When I was a kid, I used to be scared of the Batman opening. I know that sounds silly but it's true. It was in reruns and I had no idea it was supposed to be funny. I took it very seriously; that there were villians like the Penguin, Catwoman and the Joker lurking around. Since I grew up in the late 70's/80's when awful things were happening: Jonestown, Dan White killing Mayor Moscone and Harvey Milk, the Zodiac killer lurking around, hostages in Iran, and girls getting kidnapped in front of their house, I did not doubt the fact that Burgess Meredith or Cesar Romero might come around for me and make me do terrible things like hanging around with penguins or listening to awful puns. It was Herb Caen who said that kids don't have a sense of irony until they're about ten. I take his word for it.
Yet the opening of Batman scared me when Batman and Robin ran towards the television screen. As soon as the setup of the episode ended, I would run to the bathroom until the opening credits were over. Mom would sigh and say "They're not going to hurt you! They're the good guys!" I knew that. But what scared me was if they jumped out of the TV they might bring the villians with him.
My father was the one that made me realize it wasn't real; one time he was staying over and the show came on. I was about to head towards the bathroom when he said "Come here and watch." "Daddy, they might jump out!" "If they jumped out, wouldn't they done so by now?"
That was true. I always figured if they did my mother would give them Cokes and tell the villians to shove off. But I didn't want to see it; I wanted to be safe.
"See? Look." They ran across the screen like normal. I held my breath. They hit some people, then shook hands. The Batman theme came on. And that was it. Nothing bad happened. I was safe. I relaxed.
I've shared before when I was thirty, I went back to community college. I left six years before because my grandfather died and I couldn't finsh the semester. I sat there not listening to the lectures, so incredibly sad. Yet I decided to go back, and I met with a counselor to be enrolled again in the school's disability program.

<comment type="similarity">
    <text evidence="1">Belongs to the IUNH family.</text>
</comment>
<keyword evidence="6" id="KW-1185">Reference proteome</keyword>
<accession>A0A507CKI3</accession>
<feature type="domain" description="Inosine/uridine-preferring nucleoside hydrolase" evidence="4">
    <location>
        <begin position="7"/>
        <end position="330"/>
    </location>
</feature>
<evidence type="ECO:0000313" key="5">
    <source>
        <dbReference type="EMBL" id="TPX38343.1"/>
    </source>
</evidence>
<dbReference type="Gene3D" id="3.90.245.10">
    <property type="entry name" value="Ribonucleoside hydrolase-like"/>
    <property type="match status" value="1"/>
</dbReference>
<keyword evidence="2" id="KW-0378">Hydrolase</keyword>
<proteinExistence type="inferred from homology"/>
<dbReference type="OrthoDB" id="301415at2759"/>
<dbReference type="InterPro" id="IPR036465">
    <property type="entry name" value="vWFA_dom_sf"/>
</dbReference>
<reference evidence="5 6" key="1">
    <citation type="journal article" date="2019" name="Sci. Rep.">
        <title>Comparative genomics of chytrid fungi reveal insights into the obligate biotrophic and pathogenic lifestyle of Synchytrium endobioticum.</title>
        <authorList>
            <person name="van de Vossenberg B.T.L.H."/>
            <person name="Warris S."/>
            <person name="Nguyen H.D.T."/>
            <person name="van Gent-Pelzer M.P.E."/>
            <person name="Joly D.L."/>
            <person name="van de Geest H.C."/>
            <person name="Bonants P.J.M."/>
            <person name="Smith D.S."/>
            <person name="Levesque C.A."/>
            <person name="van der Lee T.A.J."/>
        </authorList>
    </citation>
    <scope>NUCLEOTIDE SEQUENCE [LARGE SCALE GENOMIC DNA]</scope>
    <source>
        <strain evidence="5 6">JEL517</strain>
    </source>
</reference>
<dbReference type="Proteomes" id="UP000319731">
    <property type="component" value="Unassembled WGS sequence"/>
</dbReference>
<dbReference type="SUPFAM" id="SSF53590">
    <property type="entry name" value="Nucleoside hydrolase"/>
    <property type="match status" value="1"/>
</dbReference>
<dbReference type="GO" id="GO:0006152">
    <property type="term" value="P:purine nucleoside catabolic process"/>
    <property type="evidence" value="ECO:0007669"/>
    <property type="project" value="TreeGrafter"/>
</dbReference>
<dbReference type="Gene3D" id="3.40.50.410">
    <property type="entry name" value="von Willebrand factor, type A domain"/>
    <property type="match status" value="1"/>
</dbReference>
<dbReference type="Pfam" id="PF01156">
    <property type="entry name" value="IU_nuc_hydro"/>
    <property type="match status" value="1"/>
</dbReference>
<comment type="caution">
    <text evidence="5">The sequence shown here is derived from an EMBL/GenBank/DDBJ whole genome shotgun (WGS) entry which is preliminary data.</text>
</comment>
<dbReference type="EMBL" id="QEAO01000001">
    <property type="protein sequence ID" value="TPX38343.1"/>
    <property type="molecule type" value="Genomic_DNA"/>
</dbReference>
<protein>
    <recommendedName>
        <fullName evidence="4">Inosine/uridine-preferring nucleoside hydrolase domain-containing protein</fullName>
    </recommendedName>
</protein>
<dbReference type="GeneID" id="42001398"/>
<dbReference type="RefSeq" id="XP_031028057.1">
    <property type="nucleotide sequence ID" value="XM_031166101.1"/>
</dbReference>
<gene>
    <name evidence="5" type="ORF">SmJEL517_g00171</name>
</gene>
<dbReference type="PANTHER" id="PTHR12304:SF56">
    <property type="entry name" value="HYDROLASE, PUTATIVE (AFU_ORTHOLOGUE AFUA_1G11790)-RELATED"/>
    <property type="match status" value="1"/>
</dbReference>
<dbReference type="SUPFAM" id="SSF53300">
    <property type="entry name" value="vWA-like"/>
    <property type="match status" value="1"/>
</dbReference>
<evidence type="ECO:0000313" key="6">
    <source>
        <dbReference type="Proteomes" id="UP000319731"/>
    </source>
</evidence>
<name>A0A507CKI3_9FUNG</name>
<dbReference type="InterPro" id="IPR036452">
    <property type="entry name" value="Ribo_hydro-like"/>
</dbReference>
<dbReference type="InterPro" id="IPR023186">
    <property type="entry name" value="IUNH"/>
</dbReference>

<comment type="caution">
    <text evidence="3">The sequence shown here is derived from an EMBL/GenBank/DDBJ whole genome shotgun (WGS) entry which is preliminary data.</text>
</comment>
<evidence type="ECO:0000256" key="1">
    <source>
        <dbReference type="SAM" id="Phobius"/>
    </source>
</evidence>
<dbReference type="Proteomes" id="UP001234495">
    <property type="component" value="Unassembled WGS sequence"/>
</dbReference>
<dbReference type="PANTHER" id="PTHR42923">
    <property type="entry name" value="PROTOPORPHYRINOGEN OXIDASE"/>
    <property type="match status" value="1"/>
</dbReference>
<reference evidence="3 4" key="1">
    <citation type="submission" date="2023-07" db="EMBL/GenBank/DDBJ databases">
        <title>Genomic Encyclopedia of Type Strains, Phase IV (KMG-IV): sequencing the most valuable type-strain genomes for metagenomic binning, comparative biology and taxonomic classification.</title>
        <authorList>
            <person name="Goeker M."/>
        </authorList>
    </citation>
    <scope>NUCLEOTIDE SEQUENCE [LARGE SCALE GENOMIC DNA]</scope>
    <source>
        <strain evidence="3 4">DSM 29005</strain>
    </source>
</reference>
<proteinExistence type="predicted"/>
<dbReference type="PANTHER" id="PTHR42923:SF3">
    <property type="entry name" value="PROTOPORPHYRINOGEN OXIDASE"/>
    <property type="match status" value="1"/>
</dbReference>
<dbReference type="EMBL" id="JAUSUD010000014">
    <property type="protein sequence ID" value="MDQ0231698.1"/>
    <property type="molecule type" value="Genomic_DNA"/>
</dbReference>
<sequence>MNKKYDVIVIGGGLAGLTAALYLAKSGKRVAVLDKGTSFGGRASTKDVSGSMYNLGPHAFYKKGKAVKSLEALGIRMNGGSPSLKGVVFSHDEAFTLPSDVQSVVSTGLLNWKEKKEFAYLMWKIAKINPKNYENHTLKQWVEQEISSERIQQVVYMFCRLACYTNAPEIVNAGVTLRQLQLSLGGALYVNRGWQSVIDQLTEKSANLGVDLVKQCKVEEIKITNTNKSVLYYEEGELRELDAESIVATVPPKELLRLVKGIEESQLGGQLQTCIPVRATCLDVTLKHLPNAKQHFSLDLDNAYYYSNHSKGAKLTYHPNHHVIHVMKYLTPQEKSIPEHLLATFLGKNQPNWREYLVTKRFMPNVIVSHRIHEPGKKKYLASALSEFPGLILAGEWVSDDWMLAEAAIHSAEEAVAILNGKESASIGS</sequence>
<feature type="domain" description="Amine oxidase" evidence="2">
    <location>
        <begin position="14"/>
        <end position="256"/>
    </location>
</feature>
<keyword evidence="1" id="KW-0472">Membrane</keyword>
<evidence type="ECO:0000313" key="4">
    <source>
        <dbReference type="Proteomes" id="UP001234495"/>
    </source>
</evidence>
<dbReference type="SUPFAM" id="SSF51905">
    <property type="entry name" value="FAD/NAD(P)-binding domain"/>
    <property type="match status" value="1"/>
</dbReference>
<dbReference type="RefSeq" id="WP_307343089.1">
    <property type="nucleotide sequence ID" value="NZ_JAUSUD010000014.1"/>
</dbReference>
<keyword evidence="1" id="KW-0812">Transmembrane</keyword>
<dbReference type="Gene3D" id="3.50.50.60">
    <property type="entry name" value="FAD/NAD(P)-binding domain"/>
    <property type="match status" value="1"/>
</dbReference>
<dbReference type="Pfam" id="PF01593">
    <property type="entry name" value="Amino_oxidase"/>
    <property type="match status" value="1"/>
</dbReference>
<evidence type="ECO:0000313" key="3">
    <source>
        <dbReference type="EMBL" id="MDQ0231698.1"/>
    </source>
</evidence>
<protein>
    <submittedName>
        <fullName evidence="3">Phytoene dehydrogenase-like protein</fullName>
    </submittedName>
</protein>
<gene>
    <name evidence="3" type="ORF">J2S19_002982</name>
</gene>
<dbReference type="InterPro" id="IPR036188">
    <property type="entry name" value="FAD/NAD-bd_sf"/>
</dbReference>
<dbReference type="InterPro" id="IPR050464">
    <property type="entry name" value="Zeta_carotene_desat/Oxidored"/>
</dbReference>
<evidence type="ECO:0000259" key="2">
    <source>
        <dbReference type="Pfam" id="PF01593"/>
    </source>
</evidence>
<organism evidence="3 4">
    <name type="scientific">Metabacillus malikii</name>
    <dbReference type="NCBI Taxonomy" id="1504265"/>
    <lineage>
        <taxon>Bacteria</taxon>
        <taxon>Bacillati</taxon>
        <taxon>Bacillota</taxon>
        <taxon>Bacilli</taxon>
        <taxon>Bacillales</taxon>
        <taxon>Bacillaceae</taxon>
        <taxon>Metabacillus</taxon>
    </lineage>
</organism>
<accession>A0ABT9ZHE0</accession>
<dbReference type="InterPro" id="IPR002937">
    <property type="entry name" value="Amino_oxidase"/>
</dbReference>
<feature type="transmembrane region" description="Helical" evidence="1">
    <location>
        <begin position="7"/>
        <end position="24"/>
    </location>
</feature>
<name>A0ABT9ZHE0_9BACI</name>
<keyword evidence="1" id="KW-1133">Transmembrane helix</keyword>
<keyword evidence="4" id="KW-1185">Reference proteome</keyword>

During the meeting I asked him about possibly transferring. He looked at my transcripts. "You would have to do algebra."
"I could try it. I tried it before, but I'm willing to try again. If I can't, is there any way we can get it waived?"
"You can if you want an AA degree."
"But I don't want an AA degree. I want to go to four year college."
He looked at me. "You know, some people aren't meant to transfer and go to a four year college."
I had heard this before. In high school another counselor was talking to my mother. "Now there's some vocational programs Jennifer can do after graduation..."
"She's going to community college and then she'll transfer."
He looked at her. "Ah! Well! At Los Medanos they have some classes she might need for handicapped people..."
"She's going to Diablo Valley College. It's close by and has the highest transfer rate in Northern California."
This was my mother: a tiger mother who I knew could face down the villians from Batman without a second glance. It was my turn. I could run to the bathroom and hide, or I could just face my fears. I looked at the gentleman and said "I want to try. Going to a four year college is my dream. Don't discourage me from my dream."
He looked shocked. I was too, a little. But maybe it was my mother, maybe because I heard Bruce Wayne tell Dick Grayson so many times to keep trying, but I wanted to try. I needed to try.
A year and a half later, there was a party for people who were transferring. I was sitting with my new friend Laura; we were going to Mills together. Cake and punch was served afterwards. I couldn't stay long because I had to go back to my job helping people with learning and physical disabilities with computers. My mother was working in my place; she'd been offered my job the day before (I just told my supervisor I wasn't coming back next semester) I drank the punch and saw the counselor I saw before. He was with a colleague and laughing. I stood there for a moment, wondering if I should go up to him and asked if he remembered me. Then I thought, nah. I'd rather eat cake.
Causes Jennifer Gibbons Supports
Gilda's Club, Greenpeace, Rosie's Broadway Kids,Westwind Foster Family Agency, Amber Brown Fund, Linda Duncan Fund for Contra Costa Libraries